|Hazard Class||Hazard Categories|
|Acute Toxicity: oral, dermal, inhalation||1, 2, 3, 4|
|Skin Corrosion/Irritation||1A, 1B, 1C, 2 (irrit)|
|Serious Eye Damage/Irritation||1, 2A (irrit), 2B (irrit)|
|Respiratory/Skin Sensitization||1A, 1B|
|Germ Cell Mutagenicity||1A, 1B, 2|
|Carcinogenicity||1A, 1B, 2|
|Reproductive Toxicity||1A, 1B, 2, lactation|
|Specific Organ Toxicity – single exposure||1, 2, 3|
|Specific Organ Toxicity – repeated exposure||1, 2|
|Simple Asphyxiants||Single Category|
|Explosives||Unstable Explosives, Div. 1.1, Div. 1.2, Div. 1.3, Div 1.4, Div 1.5, Div 1.6|
|Flammable Gases||1, 2|
|Flammable Aerosols||1, 2|
|Gases Under Pressure||N/A|
|Compressed Gases||Single category|
|Liquefied Gases||Single category|
|Refrigerated Liquified Gases||Single Category|
|Dissolved Gases||Single Category|
|Flammable Liquids||1, 2, 3, 4|
|Flammable Solids||1, 2|
|Self-Reactive Substances||Type A, Type B, Type C, Type D, Type E, Type F, Type G|
|Self-Heating Substances||1, 2|
|Chemicals which, in contact with water, emit flammable gases||1, 2, 3|
|Oxidizing Liquids||1, 2, 3|
|Oxidizing Solids||1, 2, 3|
|Organic Peroxides||Type A, Type B, Type C, Type D, Type E, Type F, Type G|
|Corrosive to Metals||1|
3.4 Hazard Category Pictograms
The HCS requires pictograms on chemical labels to alert users of the chemical hazards to which they may be exposed. Each pictogram consists of a symbol on a white background framed within a red border and represents a distinct hazard category. The pictograms included on a specific chemical label are determined by the chemical hazard classification. The pictograms that may be used are shown below, with each chemical label including all pictograms that are applicable.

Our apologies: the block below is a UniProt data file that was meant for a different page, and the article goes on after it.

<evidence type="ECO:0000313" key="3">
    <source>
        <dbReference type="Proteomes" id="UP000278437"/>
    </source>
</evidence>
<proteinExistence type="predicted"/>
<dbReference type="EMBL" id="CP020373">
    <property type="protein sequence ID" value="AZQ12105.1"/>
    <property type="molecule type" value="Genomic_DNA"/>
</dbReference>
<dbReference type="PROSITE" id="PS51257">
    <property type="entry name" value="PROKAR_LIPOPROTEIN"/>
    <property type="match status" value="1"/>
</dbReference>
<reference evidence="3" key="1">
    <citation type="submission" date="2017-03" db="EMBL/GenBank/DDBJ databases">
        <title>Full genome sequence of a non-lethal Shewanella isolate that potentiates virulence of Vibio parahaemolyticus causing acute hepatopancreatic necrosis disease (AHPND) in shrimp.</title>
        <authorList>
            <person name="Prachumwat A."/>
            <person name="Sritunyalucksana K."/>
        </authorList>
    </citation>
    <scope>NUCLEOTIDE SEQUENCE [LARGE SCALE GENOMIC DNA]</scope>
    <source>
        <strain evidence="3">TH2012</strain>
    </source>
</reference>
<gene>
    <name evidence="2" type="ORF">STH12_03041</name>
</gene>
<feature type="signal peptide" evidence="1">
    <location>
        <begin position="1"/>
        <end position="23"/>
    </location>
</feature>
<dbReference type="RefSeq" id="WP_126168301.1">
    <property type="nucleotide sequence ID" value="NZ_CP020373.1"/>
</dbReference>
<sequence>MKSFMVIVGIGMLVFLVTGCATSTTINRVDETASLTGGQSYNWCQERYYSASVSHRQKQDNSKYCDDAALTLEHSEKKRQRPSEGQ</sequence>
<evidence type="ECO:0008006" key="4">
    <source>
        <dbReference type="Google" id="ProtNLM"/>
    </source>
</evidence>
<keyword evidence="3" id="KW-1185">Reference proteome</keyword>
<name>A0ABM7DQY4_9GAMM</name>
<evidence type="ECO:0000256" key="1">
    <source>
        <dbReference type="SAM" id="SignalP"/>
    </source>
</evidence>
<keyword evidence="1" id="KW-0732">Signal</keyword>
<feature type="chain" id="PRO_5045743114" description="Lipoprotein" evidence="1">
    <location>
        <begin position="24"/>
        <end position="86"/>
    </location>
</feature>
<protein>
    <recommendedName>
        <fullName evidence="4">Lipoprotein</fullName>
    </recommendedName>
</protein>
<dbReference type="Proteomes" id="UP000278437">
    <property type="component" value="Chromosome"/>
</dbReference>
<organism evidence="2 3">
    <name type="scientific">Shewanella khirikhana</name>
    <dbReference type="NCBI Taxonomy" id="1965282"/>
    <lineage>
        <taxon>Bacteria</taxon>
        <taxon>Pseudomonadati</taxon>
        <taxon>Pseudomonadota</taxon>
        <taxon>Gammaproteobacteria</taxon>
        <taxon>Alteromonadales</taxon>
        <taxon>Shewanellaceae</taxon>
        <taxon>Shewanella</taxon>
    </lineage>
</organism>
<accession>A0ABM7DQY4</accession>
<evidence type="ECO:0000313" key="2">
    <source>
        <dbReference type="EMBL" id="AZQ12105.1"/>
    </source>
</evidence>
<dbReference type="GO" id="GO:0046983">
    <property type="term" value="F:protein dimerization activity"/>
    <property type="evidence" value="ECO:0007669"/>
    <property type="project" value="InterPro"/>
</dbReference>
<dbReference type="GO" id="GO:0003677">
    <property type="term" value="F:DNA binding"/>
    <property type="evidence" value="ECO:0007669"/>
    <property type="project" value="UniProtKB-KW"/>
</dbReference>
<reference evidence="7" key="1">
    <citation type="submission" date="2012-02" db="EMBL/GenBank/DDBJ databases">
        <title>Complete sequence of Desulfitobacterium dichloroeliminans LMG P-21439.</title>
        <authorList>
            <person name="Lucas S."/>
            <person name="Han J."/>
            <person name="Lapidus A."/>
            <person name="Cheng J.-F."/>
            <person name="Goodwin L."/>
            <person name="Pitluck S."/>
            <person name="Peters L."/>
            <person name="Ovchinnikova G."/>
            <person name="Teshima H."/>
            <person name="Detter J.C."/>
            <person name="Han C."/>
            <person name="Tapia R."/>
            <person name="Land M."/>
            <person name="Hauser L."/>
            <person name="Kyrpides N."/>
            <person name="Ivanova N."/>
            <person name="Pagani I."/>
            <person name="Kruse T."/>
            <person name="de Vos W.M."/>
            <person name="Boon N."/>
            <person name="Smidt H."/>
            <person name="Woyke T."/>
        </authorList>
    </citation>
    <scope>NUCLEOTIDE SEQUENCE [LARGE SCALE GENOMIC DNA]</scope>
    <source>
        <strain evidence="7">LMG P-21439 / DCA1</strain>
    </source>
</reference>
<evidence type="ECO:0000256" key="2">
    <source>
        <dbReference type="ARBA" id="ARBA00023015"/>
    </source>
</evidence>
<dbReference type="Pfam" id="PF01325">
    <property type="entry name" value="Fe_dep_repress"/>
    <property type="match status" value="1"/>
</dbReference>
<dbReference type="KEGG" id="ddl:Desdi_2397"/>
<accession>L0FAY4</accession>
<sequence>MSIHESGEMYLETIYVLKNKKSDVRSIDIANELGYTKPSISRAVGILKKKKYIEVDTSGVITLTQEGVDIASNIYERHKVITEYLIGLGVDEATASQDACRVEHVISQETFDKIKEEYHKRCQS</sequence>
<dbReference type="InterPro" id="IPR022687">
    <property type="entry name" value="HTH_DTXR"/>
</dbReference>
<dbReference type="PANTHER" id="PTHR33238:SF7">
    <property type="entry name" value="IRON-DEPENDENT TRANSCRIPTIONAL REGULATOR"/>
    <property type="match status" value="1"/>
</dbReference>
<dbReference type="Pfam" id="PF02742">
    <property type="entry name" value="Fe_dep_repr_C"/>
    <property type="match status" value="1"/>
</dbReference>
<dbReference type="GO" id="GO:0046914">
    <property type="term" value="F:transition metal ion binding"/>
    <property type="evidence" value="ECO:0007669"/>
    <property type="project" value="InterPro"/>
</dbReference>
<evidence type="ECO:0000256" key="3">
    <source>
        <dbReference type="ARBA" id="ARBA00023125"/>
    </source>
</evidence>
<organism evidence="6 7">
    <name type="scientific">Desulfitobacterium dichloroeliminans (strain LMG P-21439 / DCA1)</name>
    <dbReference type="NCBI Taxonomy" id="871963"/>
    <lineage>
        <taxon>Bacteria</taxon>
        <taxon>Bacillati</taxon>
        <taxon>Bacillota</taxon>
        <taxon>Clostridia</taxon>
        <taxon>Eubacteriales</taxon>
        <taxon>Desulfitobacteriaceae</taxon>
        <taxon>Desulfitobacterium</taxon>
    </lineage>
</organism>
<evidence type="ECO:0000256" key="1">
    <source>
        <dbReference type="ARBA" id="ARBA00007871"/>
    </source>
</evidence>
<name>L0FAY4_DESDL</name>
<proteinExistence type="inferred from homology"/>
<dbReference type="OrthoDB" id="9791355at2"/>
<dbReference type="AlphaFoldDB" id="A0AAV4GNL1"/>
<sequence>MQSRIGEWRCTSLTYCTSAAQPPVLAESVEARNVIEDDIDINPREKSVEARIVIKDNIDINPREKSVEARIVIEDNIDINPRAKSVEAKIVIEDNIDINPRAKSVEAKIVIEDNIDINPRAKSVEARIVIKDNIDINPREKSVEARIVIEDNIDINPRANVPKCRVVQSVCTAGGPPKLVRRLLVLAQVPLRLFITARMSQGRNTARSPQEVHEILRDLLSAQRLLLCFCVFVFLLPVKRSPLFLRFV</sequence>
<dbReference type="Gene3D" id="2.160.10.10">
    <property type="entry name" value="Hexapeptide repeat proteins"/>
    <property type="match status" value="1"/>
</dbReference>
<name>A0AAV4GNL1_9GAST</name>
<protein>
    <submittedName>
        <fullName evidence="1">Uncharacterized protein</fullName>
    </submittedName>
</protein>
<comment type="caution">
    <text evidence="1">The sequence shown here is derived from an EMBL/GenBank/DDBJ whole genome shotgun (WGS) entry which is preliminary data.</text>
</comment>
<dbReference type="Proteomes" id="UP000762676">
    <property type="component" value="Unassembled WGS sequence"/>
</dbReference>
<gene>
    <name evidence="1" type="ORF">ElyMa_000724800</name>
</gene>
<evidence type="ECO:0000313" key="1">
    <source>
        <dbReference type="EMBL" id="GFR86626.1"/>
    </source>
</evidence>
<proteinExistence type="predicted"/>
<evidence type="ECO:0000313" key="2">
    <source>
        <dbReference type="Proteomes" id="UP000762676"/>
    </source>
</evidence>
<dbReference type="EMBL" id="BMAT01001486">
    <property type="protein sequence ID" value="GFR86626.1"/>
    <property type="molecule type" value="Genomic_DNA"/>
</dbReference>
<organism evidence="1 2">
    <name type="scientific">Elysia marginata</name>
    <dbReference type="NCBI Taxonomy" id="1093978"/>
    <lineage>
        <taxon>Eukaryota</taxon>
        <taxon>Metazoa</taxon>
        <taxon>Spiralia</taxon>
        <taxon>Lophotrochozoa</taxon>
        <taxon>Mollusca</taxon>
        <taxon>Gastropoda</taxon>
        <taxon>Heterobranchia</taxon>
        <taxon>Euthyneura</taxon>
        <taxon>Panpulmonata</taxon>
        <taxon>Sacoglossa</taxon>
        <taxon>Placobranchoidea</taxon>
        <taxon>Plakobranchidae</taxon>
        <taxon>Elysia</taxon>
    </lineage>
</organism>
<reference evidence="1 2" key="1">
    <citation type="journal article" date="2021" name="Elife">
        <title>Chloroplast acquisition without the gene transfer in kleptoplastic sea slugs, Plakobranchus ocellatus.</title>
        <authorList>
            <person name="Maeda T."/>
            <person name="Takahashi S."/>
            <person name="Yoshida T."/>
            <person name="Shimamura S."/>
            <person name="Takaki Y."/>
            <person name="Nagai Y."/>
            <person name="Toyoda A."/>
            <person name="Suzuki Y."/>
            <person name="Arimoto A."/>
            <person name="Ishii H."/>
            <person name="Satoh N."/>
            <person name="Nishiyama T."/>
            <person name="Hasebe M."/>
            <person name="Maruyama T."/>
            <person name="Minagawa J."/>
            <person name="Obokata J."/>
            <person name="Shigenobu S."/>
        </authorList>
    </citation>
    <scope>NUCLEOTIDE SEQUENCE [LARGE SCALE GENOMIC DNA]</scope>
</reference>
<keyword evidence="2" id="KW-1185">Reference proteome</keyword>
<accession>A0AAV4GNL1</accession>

- Reproductive Toxicity
- Respiratory Sensitizer
- Target Organ Toxicity
- Aspiration Toxicity
- Emits Flammable Gas
- Organic Peroxides
- Irritant (skin and eye)
- Skin Sensitizer
- Accute Toxicity (harmful)
- Narcotic Effects
- Respiratory Tract Irritant
- Hazardous to Ozone Layer(non mandatory)
- Gases Under Pressure
- Skin Corrosion/burns
- Eye Damage
- Corrosive to Metals
- Organic Peroxides
Flame over Circle
Environment *(Non Mandatory)
- Aquatic Toxicity
Skull and Crossbones
- Acute Toxicity (fatal or toxic)
3.5 Replacement Labels
Each hazardous chemical container in the workplace must be labeled as described in section 3.2, or alternatively, labeling must include the product identifier and at least general information regarding the hazards using words, symbols, etc. If, for any reason, this information is not legible on the container a proper label must be promptly attached to the container. Chemical users can generate labels themselves or labels can be obtained from vendors. Contact EH&S if guidance is needed on generating or obtaining labels.
3.6 Secondary Containers
When transferring material to a secondary container (e.g. bucket, spray bottle, can, or jar), the person accomplishing the transfer must ensure that the secondary container is compatible with the material, and that the container is labeled as described in section 3.5.
NOTE: If the secondary container remains in the direct control of the person using it at all times and is emptied by the end of the work shift, a label is not required, but is highly suggested.